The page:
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April 12, 2007 (rt23 news) - (07/17) TRENTON -- Emphasizing the importance of preserving the state’s biodiversity through land acquisition, Department of Environmental Protection Commissioner Lisa P. Jackson today announced the purchase of 288 acres of open space in Warren County.

"Buying private land is one of the best ways we can safeguard the natural resources that make New Jersey so unique," Commissioner Jackson said. "By preserving this land, we are protecting precious wildlife and providing the public with a place to recreate and enjoy nature at its very best."

DEP and the New Jersey Natural Lands Trust purchased the property from private owners for $3.3 million. The Trust contributed $824,450 using funds provided by the New Jersey Wetlands Mitigation Council, and DEP’s Green Acres program contributed the balance of the purchase price through the State Land Acquisition program.

"While this acquisition provides an opportunity for enhanced recreation through the connection of extensive open space holdings, more importantly it protects critical habitat for rare plant and animal species," said Michael Catania, the Natural Lands Trust’s Chairman.

The newly acquired land will expand a greenway that extends from Jenny Jump State Forest in Hope to Allamuchy State Park in Hackettstown. Located in Frelinghuysen Township, the site consists of forested wetlands and is ideal habitat for the state-endangered and federally threatened bog turtle. The newly preserved tract is also home to a number of rare plants including the state-endangered few flower spike rush and large water plantain. The New Jersey Natural Lands Trust will manage the property as part of its 300-acre Bear Creek Preserve.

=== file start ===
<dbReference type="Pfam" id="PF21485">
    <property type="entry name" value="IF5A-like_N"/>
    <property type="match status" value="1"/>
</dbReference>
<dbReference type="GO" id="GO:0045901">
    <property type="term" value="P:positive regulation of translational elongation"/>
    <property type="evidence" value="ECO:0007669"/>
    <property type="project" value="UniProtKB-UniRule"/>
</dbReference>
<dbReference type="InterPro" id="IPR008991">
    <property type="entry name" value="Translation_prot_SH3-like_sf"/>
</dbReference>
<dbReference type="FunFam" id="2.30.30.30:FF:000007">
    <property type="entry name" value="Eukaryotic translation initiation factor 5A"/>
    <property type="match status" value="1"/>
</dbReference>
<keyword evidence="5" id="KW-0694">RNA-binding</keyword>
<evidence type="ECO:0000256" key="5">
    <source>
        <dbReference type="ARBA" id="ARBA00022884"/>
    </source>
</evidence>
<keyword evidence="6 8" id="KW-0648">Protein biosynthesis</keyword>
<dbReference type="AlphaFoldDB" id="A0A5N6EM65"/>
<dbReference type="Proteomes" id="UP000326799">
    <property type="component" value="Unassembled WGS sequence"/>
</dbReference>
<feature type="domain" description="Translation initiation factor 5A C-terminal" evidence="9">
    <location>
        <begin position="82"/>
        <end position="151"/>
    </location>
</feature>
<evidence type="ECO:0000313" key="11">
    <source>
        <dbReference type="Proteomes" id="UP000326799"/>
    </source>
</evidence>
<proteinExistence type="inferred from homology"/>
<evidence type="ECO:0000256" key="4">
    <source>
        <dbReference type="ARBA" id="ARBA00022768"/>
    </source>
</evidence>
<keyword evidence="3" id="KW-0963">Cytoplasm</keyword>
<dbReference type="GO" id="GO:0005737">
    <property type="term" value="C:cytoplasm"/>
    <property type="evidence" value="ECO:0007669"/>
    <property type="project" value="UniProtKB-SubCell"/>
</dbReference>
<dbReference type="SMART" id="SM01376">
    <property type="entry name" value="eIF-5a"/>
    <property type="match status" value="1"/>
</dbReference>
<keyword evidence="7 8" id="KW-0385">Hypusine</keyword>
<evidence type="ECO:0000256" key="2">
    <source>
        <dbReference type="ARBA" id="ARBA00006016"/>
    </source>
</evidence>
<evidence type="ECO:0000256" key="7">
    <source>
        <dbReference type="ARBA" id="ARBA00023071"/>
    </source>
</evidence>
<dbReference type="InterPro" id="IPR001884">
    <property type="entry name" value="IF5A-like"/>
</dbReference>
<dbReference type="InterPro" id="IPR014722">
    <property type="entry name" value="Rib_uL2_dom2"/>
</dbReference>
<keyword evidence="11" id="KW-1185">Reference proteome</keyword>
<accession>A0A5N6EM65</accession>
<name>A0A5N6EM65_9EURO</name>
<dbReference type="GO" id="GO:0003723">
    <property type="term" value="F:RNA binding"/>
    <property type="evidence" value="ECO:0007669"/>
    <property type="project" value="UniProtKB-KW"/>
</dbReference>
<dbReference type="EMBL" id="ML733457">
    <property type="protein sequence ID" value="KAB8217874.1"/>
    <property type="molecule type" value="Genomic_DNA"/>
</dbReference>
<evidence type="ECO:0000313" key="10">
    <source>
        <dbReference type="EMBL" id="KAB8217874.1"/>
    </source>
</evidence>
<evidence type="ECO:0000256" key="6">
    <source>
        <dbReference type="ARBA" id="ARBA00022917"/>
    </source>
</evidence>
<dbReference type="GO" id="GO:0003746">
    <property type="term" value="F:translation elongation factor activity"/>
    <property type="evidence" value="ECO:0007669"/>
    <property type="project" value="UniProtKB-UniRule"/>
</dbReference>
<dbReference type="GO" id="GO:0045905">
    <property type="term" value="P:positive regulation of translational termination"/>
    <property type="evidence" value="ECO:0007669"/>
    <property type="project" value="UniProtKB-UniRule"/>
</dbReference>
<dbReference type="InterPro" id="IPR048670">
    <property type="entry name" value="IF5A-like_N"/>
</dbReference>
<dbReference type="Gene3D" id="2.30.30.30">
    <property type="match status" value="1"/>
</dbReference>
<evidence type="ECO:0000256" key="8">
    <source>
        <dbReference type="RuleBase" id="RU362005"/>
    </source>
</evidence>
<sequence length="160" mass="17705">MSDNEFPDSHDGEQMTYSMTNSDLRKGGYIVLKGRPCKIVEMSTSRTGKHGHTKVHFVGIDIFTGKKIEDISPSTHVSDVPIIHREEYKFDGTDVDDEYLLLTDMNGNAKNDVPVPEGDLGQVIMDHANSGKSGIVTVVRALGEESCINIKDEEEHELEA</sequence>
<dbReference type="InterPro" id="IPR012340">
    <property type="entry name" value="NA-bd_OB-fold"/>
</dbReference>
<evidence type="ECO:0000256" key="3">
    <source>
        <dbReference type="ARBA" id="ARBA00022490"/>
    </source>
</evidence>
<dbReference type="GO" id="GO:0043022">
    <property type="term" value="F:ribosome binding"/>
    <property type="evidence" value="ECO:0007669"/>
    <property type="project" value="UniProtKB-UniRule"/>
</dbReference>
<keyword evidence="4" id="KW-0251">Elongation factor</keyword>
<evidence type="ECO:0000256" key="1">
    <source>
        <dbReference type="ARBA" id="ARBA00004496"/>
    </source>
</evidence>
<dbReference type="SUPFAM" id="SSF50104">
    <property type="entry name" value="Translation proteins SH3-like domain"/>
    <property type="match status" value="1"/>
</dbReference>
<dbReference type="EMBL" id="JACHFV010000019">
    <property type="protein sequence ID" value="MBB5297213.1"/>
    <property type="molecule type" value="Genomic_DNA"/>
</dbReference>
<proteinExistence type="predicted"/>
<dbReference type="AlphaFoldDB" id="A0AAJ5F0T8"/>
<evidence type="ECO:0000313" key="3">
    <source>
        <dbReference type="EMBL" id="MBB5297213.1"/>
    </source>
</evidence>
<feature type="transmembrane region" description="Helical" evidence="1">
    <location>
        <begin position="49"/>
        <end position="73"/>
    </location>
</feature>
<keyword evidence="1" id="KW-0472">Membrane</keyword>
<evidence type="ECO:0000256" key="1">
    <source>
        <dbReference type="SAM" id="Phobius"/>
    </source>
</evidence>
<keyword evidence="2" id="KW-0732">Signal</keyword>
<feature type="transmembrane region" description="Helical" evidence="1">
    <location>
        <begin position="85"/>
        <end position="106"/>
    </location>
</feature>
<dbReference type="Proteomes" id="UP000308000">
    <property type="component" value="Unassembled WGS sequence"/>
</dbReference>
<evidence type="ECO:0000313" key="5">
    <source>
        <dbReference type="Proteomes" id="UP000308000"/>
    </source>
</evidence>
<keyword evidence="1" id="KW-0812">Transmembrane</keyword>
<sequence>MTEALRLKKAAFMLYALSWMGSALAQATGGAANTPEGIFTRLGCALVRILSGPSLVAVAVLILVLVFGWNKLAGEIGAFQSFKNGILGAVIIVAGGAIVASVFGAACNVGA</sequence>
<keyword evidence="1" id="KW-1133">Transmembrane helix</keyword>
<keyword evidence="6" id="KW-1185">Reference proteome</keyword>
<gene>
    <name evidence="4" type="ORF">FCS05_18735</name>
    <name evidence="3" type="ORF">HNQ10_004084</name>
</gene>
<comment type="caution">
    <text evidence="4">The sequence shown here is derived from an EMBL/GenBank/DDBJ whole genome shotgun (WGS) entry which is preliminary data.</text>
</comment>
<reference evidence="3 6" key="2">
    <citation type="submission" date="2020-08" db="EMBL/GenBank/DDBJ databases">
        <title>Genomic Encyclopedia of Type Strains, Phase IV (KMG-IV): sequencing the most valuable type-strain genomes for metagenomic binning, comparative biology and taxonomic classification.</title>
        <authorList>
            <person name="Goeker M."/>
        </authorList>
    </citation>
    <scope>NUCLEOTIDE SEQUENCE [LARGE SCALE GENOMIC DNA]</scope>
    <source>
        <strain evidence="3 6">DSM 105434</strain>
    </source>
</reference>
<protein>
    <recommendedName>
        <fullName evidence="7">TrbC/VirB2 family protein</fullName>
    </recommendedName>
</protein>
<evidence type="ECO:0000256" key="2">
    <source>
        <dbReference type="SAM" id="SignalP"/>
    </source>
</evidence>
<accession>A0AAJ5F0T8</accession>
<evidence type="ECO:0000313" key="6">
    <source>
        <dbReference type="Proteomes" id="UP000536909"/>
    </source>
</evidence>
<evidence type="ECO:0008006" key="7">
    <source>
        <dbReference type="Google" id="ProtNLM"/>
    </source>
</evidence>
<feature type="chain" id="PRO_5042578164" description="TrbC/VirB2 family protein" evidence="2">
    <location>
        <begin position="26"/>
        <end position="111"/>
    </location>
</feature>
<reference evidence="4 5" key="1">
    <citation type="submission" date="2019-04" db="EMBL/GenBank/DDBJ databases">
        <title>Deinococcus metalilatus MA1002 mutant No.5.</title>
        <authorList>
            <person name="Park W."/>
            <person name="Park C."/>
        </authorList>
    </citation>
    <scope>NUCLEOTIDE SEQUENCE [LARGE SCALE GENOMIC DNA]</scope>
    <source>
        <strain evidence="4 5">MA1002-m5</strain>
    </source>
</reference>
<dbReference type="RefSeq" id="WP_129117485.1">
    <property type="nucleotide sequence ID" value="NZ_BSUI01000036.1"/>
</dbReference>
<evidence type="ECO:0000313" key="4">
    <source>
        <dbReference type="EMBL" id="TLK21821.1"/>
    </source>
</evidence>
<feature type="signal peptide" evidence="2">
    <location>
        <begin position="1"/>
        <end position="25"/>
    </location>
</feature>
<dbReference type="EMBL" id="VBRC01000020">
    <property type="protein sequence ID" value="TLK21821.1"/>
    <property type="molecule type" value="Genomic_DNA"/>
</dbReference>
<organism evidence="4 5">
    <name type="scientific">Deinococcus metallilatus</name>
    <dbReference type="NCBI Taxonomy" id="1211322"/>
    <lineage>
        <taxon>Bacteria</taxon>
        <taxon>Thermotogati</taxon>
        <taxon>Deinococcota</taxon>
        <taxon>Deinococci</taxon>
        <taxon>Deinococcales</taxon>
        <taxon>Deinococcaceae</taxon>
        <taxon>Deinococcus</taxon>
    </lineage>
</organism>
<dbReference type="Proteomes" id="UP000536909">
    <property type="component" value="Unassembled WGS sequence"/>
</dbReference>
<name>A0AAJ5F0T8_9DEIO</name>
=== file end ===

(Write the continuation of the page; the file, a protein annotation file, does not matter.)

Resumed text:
The DEP Green Acres program purchases land to protect environmentally sensitive open space, water resources and other significant natural and historical open space. Land acquired becomes part of the statewide system of parks and forests, wildlife management areas and natural areas.

In 2006, Green Acres preserved or assisted in preserving 16,000 acres of open space. Since its inception in 1961, the program has protected more than 600,000 acres of open space, in addition to providing funding for the development of hundreds of parks throughout New Jersey. New Jersey’s statewide system of preserved open space and farmland now amounts to over 1.3 million acres.

Posted by: Staff at
April 12, 2007


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